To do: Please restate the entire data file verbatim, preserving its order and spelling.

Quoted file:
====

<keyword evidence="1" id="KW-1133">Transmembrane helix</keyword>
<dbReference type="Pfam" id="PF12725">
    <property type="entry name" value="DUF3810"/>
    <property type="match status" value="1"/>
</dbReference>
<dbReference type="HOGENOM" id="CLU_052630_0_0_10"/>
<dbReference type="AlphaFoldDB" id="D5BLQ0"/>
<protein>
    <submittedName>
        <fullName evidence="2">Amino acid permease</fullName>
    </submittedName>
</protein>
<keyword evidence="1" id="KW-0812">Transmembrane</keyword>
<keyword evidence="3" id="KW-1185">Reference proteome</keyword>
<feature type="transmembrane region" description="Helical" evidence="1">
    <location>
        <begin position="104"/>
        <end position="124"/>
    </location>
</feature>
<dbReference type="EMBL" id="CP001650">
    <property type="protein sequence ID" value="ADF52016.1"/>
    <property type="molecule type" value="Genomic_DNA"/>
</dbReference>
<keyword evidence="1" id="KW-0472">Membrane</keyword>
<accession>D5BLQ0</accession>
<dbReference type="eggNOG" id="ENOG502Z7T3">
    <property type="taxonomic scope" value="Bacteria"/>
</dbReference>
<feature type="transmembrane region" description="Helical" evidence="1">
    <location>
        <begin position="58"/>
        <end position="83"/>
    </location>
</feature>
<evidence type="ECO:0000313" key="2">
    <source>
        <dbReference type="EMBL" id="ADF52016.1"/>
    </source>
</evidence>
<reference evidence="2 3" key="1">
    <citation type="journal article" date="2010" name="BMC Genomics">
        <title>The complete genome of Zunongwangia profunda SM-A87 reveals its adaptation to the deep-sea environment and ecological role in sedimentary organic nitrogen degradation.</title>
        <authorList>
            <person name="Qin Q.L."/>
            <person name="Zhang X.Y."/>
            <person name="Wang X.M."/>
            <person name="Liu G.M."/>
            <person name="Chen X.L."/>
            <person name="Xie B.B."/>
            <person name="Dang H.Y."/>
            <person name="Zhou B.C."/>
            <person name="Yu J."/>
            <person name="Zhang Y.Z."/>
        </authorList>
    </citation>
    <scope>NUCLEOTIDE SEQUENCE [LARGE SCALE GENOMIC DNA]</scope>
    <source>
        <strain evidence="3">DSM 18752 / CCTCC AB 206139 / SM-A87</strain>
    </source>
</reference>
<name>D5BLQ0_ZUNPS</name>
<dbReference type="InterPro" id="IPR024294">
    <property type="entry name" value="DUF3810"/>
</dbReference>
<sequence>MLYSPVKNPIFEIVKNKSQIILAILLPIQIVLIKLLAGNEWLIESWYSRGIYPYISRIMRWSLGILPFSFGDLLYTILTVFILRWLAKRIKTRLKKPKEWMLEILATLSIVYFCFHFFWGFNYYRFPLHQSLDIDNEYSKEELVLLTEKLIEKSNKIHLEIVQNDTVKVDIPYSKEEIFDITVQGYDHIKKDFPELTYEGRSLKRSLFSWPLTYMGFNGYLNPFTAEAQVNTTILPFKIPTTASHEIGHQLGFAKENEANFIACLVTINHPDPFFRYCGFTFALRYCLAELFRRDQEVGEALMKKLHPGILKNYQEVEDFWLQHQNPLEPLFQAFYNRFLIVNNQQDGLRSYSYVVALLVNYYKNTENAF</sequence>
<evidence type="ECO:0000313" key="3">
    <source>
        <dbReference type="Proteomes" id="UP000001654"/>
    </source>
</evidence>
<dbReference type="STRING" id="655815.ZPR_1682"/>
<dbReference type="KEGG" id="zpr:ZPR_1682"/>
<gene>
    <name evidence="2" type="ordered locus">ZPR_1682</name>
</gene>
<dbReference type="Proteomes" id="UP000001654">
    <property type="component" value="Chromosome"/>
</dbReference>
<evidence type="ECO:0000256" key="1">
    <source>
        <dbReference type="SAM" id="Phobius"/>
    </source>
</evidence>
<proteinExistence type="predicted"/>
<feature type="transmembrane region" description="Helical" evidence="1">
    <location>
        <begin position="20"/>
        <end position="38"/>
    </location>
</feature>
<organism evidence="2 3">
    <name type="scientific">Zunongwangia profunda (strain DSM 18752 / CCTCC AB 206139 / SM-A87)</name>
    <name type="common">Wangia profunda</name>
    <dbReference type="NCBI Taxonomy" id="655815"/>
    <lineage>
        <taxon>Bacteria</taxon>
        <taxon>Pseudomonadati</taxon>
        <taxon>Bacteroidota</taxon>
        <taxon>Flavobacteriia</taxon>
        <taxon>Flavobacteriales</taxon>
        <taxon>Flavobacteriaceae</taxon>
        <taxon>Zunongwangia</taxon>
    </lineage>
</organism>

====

<keyword evidence="1" id="KW-1133">Transmembrane helix</keyword>
<dbReference type="Pfam" id="PF12725">
    <property type="entry name" value="DUF3810"/>
    <property type="match status" value="1"/>
</dbReference>
<dbReference type="HOGENOM" id="CLU_052630_0_0_10"/>
<dbReference type="AlphaFoldDB" id="D5BLQ0"/>
<protein>
    <submittedName>
        <fullName evidence="2">Amino acid permease</fullName>
    </submittedName>
</protein>
<keyword evidence="1" id="KW-0812">Transmembrane</keyword>
<keyword evidence="3" id="KW-1185">Reference proteome</keyword>
<feature type="transmembrane region" description="Helical" evidence="1">
    <location>
        <begin position="104"/>
        <end position="124"/>
    </location>
</feature>
<dbReference type="EMBL" id="CP001650">
    <property type="protein sequence ID" value="ADF52016.1"/>
    <property type="molecule type" value="Genomic_DNA"/>
</dbReference>
<keyword evidence="1" id="KW-0472">Membrane</keyword>
<accession>D5BLQ0</accession>
<dbReference type="eggNOG" id="ENOG502Z7T3">
    <property type="taxonomic scope" value="Bacteria"/>
</dbReference>
<feature type="transmembrane region" description="Helical" evidence="1">
    <location>
        <begin position="58"/>
        <end position="83"/>
    </location>
</feature>
<evidence type="ECO:0000313" key="2">
    <source>
        <dbReference type="EMBL" id="ADF52016.1"/>
    </source>
</evidence>
<reference evidence="2 3" key="1">
    <citation type="journal article" date="2010" name="BMC Genomics">
        <title>The complete genome of Zunongwangia profunda SM-A87 reveals its adaptation to the deep-sea environment and ecological role in sedimentary organic nitrogen degradation.</title>
        <authorList>
            <person name="Qin Q.L."/>
            <person name="Zhang X.Y."/>
            <person name="Wang X.M."/>
            <person name="Liu G.M."/>
            <person name="Chen X.L."/>
            <person name="Xie B.B."/>
            <person name="Dang H.Y."/>
            <person name="Zhou B.C."/>
            <person name="Yu J."/>
            <person name="Zhang Y.Z."/>
        </authorList>
    </citation>
    <scope>NUCLEOTIDE SEQUENCE [LARGE SCALE GENOMIC DNA]</scope>
    <source>
        <strain evidence="3">DSM 18752 / CCTCC AB 206139 / SM-A87</strain>
    </source>
</reference>
<name>D5BLQ0_ZUNPS</name>
<dbReference type="InterPro" id="IPR024294">
    <property type="entry name" value="DUF3810"/>
</dbReference>
<sequence>MLYSPVKNPIFEIVKNKSQIILAILLPIQIVLIKLLAGNEWLIESWYSRGIYPYISRIMRWSLGILPFSFGDLLYTILTVFILRWLAKRIKTRLKKPKEWMLEILATLSIVYFCFHFFWGFNYYRFPLHQSLDIDNEYSKEELVLLTEKLIEKSNKIHLEIVQNDTVKVDIPYSKEEIFDITVQGYDHIKKDFPELTYEGRSLKRSLFSWPLTYMGFNGYLNPFTAEAQVNTTILPFKIPTTASHEIGHQLGFAKENEANFIACLVTINHPDPFFRYCGFTFALRYCLAELFRRDQEVGEALMKKLHPGILKNYQEVEDFWLQHQNPLEPLFQAFYNRFLIVNNQQDGLRSYSYVVALLVNYYKNTENAF</sequence>
<evidence type="ECO:0000313" key="3">
    <source>
        <dbReference type="Proteomes" id="UP000001654"/>
    </source>
</evidence>
<dbReference type="STRING" id="655815.ZPR_1682"/>
<dbReference type="KEGG" id="zpr:ZPR_1682"/>
<gene>
    <name evidence="2" type="ordered locus">ZPR_1682</name>
</gene>
<dbReference type="Proteomes" id="UP000001654">
    <property type="component" value="Chromosome"/>
</dbReference>
<evidence type="ECO:0000256" key="1">
    <source>
        <dbReference type="SAM" id="Phobius"/>
    </source>
</evidence>
<proteinExistence type="predicted"/>
<feature type="transmembrane region" description="Helical" evidence="1">
    <location>
        <begin position="20"/>
        <end position="38"/>
    </location>
</feature>
<organism evidence="2 3">
    <name type="scientific">Zunongwangia profunda (strain DSM 18752 / CCTCC AB 206139 / SM-A87)</name>
    <name type="common">Wangia profunda</name>
    <dbReference type="NCBI Taxonomy" id="655815"/>
    <lineage>
        <taxon>Bacteria</taxon>
        <taxon>Pseudomonadati</taxon>
        <taxon>Bacteroidota</taxon>
        <taxon>Flavobacteriia</taxon>
        <taxon>Flavobacteriales</taxon>
        <taxon>Flavobacteriaceae</taxon>
        <taxon>Zunongwangia</taxon>
    </lineage>
</organism>